Will my children have hours of couch time with a therapist as adults because we never took them to Disneyland?

What was your Disneyland experience as a child or what were your children's experience at Disneyland?

7 comments:

mist1 said...

I puked on Mickey.

Jennboree said...

I went to Disneyland when I was 18. With my parents. Need I say more?

Husband went to a conference in DisneyWorld and he was amazed. We'll put off taking the girls until 1) they beg, plead and poney up some allowance or 2) husband gets another conference with free room n' bored (did I say bored? Guess I meant board).

We have bigger plans to take the girls on much more meaningful vacations...like the beach.

john said...

i've never once been to disney. my parents couldn't afford it. and honestly, i not only didn't really miss it at the time (we had soooo much to do in the summer - being outside with all the neighborhood kids), but now i'm so beyond thankful i wasn't exposed to it.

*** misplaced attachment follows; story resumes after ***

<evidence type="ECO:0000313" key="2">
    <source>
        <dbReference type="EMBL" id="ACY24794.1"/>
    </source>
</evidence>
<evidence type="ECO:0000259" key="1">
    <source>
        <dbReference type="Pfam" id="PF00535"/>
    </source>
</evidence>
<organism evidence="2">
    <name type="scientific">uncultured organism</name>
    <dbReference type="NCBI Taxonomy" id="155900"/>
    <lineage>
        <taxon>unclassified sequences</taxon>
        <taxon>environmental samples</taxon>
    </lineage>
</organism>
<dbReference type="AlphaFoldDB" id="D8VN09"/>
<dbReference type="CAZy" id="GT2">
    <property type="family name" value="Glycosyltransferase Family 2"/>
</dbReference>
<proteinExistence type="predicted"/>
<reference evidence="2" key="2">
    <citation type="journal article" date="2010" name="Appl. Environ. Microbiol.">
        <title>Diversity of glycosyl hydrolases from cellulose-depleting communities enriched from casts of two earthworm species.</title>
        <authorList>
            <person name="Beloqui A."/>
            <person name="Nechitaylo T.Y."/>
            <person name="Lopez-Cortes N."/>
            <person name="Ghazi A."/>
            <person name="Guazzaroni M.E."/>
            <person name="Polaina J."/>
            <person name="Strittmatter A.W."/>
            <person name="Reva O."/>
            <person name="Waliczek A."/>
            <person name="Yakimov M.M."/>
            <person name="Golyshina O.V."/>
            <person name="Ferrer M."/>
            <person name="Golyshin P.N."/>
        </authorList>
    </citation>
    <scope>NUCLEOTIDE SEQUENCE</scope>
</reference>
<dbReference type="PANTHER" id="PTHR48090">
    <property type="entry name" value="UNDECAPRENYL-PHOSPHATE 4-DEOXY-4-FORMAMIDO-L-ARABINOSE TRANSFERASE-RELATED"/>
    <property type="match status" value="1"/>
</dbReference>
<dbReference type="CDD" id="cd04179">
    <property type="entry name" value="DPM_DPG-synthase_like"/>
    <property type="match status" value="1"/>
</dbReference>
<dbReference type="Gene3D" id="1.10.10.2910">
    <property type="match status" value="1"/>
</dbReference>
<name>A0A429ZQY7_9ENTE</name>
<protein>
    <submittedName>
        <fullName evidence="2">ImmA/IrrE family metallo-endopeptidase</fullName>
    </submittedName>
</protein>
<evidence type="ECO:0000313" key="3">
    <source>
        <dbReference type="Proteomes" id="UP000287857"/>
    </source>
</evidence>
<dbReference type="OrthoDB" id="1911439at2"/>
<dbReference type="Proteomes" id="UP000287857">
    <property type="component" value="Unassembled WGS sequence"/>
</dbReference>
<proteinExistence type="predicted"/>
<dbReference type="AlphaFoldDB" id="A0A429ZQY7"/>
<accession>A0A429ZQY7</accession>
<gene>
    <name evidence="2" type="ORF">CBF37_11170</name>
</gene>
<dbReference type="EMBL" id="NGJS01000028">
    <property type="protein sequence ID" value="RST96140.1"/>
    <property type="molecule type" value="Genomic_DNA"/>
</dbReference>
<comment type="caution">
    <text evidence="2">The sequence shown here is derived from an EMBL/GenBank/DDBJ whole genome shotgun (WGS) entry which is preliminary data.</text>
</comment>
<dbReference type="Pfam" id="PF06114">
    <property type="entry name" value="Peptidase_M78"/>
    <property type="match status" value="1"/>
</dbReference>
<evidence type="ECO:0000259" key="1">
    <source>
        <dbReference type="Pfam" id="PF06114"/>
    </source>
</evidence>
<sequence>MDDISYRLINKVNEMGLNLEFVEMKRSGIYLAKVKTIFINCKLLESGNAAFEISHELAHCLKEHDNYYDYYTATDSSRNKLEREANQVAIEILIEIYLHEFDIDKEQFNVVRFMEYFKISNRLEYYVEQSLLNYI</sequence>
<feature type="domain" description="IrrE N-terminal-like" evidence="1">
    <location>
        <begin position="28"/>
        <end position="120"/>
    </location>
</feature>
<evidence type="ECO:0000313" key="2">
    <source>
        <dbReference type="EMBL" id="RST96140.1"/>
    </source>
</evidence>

enjoy your time at the ocean. i see it almost every day here on the east coast, and you're right - there's just something remarkable about its' vastness...

mistressofchange said...

I grew up in a family that had Disney vacations every other year for many years. As a kid, I really enjoyed it; I can't really knock it because it made for some fun family time.

Since those years, I've had the great fortune to travel the world (and still going) and I couldn't agree more that there is so much more out there (in the U.S. and beyond) that can be a lot more life-shaping than the It's a Small World ride.